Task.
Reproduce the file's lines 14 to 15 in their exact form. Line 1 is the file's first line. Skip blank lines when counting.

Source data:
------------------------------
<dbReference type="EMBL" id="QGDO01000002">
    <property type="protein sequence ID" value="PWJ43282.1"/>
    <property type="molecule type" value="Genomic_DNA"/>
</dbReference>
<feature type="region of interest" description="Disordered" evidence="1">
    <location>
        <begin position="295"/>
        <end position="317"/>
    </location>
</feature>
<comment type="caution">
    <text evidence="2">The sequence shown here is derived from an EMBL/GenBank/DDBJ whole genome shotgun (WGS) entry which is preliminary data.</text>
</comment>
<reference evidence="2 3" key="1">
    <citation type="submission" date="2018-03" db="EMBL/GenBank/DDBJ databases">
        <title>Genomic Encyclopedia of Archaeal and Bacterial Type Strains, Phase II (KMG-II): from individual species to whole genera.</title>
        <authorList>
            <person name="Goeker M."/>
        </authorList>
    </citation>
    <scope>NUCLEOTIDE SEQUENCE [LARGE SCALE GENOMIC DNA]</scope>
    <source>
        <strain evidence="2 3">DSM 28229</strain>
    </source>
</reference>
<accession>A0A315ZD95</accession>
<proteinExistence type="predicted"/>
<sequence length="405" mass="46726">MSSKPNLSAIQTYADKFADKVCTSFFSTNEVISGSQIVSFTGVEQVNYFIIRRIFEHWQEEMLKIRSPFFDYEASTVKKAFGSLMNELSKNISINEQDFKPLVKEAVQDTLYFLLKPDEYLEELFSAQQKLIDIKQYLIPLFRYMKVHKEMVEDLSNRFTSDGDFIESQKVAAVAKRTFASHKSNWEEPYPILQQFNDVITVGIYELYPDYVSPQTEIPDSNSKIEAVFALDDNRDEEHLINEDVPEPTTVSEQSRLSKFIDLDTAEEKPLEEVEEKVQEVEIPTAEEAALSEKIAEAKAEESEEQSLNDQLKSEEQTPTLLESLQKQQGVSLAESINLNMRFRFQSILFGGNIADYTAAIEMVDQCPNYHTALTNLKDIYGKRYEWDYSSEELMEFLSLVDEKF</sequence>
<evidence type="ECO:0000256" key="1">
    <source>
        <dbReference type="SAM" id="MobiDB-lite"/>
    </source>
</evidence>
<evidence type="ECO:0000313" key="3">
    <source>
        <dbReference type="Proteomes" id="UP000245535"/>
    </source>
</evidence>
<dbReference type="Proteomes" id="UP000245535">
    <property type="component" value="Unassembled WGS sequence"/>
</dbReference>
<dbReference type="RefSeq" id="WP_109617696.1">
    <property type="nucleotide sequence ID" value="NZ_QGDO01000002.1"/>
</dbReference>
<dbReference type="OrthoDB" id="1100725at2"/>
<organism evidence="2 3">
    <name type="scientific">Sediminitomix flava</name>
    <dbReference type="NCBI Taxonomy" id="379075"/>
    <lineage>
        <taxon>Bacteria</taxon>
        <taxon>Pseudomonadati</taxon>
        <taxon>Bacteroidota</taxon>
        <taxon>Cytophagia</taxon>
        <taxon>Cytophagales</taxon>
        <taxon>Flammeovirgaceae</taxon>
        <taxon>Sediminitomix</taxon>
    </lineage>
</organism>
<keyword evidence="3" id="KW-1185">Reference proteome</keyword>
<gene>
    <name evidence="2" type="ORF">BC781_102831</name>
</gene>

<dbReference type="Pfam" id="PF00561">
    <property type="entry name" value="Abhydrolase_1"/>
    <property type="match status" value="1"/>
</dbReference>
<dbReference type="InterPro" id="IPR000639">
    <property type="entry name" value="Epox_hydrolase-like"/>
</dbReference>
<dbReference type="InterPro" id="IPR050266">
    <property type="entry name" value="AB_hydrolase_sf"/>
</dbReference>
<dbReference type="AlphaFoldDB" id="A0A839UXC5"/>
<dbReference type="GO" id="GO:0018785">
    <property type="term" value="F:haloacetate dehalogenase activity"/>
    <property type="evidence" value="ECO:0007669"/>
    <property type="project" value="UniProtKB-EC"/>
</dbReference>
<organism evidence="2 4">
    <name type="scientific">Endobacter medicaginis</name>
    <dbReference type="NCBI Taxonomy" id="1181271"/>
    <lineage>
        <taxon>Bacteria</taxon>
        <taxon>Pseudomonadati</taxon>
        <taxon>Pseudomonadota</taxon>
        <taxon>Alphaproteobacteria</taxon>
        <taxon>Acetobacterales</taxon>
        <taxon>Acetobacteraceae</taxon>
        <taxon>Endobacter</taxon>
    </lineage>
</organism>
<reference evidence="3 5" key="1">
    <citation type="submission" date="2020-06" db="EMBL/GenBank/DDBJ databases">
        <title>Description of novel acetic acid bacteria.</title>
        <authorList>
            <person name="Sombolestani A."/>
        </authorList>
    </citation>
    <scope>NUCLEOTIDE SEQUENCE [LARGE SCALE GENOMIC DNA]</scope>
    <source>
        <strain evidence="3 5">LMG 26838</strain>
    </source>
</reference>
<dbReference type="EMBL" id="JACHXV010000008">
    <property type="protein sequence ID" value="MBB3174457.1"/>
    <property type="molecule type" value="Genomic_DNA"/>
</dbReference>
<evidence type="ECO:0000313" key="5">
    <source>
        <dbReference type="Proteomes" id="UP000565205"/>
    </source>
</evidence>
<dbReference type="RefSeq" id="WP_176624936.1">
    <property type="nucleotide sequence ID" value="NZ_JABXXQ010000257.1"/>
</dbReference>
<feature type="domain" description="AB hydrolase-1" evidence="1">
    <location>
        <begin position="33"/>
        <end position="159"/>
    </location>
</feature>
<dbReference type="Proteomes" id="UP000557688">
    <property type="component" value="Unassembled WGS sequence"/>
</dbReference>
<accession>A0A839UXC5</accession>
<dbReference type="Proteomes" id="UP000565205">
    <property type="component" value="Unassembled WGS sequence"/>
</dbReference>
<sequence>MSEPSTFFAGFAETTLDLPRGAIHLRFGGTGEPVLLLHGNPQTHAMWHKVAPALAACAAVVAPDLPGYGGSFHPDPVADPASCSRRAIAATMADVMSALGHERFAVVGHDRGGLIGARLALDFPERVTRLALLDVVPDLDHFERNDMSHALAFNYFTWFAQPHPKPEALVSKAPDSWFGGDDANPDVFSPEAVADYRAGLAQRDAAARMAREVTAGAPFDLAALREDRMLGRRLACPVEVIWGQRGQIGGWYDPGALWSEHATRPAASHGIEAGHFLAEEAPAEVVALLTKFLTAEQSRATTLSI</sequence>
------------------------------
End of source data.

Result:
<reference evidence="2 3" key="1">
    <citation type="submission" date="2018-03" db="EMBL/GenBank/DDBJ databases">